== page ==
What’s Up, Danger?
2018’s Spider-Man was easily one of the best video games of the year, successfully taking what worked in the Arkham series and naturally expanding that to fit with a more nimble and acrobatic style for Peter Parker’s Spider-Man.
With surprisingly nimble web shooting mechanics, a deeply satisfying combat system and an easy open world that didn’t stretch on endlessly for the sake of boasting a larger size (hello Ubisoft), Spider-Man was – and still is – one of the best superhero games on PS4.
So how could you possibly top that with a follow-up? The answer is, you can’t. Instead, Miles Morales never tries to reinvent the wheel, instead deciding to keep that momentum going by producing more of the same. This is essentially a 7-12 hour side-chapter to Marvel’s Spider-Man, introducing a couple of new gameplay additions, a host of new characters and an emotionally charged story but still largely the same experience from the first time around.
Here though you’re controlling Spider-Man’s enthusiastic protégé, Miles Morales. The story takes place around a year after the events of the first game (which this one handily covers thanks to a recap.) Miles has moved back to Harlem with his Mother and just now starting to understanding the gravitas of donning the web-slinging mask. With great power, comes great responsibility.
After an opening skirmish around New York with the returning menace of Rhino, Peter Parker heads off for some much-needed R&R with MJ. Entrusting the safety of the city to Miles, things predictably go south very quickly. Simon Krieger fronts the conglomerate Roxxon, which promises to provide renewable energy (known as Nuform) to the masses. Even this early though, the sinister smiles and venomous dialogue is enough to figure out there’s something very wrong.
Mile’s Mother protests against this corporate takeover that threatens to usurp the homely feel of Harlem. A strange group known as the Underground get involved too, fronted by a nimble and formidable foe called the Tinkerer. While all this is going on, another superhero known as The Prowler lurks in the shadows. That’s an awful lot of pressure for a 17 year old Miles to take on but thankfully his best friend Ganke is there to at least try to alleviate some of that pressure. Even if it is through some mid-mission radio banter.
As the story progresses, the truth about what’s going on is uncovered while Miles struggles to keep this balanced with his home life. This is only made more complicated when Miles’ old friend Phin arrives on the scene. There’s definitely some romance simmering under the hood but this never really materializes into anything beyond friendship.
A mid-story set piece atop Braithwaite Bridge is a particular highlight though and essentially tips the story across into a more urgent state. This crescendos beautifully into the end chapter of the game which brings everything together for an emotional pay-off that works beautifully.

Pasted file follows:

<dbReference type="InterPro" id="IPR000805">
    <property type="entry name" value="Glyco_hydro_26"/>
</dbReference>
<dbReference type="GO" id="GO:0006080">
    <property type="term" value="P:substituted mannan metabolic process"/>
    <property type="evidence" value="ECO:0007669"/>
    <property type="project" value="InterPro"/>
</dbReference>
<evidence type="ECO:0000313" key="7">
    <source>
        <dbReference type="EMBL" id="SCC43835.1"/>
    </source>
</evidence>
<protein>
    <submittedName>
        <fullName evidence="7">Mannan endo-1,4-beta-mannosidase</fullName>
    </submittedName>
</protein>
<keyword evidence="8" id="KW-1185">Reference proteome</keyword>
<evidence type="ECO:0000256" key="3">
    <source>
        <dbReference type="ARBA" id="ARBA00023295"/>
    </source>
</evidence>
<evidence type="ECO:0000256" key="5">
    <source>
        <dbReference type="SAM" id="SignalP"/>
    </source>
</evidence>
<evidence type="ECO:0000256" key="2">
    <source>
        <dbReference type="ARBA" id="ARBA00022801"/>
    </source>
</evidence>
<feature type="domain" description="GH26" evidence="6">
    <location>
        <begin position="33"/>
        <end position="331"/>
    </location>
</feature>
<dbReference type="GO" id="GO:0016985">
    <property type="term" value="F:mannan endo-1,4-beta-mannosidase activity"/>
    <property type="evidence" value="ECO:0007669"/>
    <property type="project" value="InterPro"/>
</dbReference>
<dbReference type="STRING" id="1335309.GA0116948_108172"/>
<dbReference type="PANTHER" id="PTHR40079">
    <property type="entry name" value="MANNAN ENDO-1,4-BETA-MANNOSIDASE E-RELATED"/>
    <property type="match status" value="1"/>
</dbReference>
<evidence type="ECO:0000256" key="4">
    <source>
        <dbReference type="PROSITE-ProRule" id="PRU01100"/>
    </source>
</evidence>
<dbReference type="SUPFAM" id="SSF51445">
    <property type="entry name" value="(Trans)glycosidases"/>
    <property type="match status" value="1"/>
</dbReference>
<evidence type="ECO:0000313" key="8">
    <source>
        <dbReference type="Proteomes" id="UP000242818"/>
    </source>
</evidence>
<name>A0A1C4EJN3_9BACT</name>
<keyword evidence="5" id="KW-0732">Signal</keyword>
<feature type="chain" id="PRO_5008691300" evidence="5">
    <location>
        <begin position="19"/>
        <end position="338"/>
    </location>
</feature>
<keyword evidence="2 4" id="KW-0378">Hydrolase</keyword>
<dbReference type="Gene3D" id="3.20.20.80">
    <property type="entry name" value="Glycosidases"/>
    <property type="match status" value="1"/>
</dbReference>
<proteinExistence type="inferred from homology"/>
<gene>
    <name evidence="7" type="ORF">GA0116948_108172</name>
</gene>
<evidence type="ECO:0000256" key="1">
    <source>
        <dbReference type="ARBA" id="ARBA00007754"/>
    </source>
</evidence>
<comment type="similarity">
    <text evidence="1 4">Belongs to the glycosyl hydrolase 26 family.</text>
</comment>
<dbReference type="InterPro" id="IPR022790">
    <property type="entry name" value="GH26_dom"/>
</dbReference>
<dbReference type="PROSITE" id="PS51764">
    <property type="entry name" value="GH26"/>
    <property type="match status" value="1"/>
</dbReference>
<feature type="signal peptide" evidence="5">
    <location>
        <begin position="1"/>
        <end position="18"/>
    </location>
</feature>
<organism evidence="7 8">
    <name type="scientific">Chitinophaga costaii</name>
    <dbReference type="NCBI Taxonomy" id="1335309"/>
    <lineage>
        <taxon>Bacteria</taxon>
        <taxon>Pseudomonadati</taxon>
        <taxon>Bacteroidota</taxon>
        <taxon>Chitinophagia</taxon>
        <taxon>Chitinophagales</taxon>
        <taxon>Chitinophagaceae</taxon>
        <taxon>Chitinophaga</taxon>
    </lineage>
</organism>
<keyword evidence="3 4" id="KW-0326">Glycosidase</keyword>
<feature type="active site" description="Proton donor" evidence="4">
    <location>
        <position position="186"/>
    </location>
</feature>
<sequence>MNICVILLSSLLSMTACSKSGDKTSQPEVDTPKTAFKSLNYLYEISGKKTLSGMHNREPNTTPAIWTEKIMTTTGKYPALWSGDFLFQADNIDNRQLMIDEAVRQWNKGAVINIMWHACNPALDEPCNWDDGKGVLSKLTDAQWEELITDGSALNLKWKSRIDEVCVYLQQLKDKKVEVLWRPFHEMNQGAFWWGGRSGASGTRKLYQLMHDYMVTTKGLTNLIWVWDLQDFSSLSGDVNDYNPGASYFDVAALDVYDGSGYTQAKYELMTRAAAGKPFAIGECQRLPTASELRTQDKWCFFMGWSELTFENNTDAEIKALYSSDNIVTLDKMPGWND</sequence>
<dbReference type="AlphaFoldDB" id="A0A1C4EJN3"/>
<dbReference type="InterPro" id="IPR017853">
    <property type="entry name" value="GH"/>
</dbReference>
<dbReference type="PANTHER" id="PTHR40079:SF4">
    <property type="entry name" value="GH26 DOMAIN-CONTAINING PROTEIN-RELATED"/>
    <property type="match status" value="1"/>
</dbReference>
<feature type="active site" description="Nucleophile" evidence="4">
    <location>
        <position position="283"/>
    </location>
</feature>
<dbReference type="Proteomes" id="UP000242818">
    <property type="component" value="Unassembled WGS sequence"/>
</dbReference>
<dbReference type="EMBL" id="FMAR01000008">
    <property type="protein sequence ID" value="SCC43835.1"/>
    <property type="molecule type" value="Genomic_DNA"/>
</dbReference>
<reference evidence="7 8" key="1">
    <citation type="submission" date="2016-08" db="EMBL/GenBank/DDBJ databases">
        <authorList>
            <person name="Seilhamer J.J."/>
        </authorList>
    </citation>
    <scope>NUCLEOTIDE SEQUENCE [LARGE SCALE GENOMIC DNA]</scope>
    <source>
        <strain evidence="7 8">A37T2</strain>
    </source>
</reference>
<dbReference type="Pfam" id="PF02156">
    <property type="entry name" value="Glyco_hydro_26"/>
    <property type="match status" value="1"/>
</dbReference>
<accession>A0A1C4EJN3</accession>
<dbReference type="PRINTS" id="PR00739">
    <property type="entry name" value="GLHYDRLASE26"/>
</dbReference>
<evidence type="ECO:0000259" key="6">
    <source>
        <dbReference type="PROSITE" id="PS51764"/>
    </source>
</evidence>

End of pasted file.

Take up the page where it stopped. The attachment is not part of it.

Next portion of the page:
This is where Miles Morales really excels, and the emotionally resonant story is brilliantly constructed. This is a narrative all about identity – both externally and internally – with emphasis on satisfying and carefully constructed character-driven arcs for all involved.
There’s a couple of predictable twists to keep this family conflict brewing at the heart of this title but it’s difficult to grumble with such a tightly written story.
A couple of times during the game, Miles returns to his apartment or neighbourhood for a bit of a breather from swinging across the city and fighting crime. It’s during these scenes that the power of the Playstation 5 comes to fruition. The draw distance is incredible, the lighting and steam effects incredibly realistic and the snow works so well as it falls lazily down onto characters.
These tranquil moments of beauty not only allow you to marvel at the graphical fidelity but also to warm yourself to the neighbourhood and the residents living within. To further solidify that tie to Harlem, several long-form side quests see you helping residents dotted around New York. From saving a cat to thwarting tough foes, these reinforce the feel of helping actual people living in this neighbourhood and makes the antagonist threat that much more urgent.
Given this is a follow-up to Spider-Man, most of the elements from that game are present here too. The menu UIs are nigh-on identical, the skill trees similar (minus some extra abilities) and the map includes all the same usual collectable busywork you’d expect.
Thankfully the aesthetic is very different than it was before. With Christmas fast approaching, fresh snow lines the ground and Christmas lights twinkle across the city. New York is absolutely gorgeous during this time of year anyway and Miles Morales does everything it can to showcase this in all its splendor. Although this is very much the same map with the same hang-out and sightseeing spots, the feel is very, very different.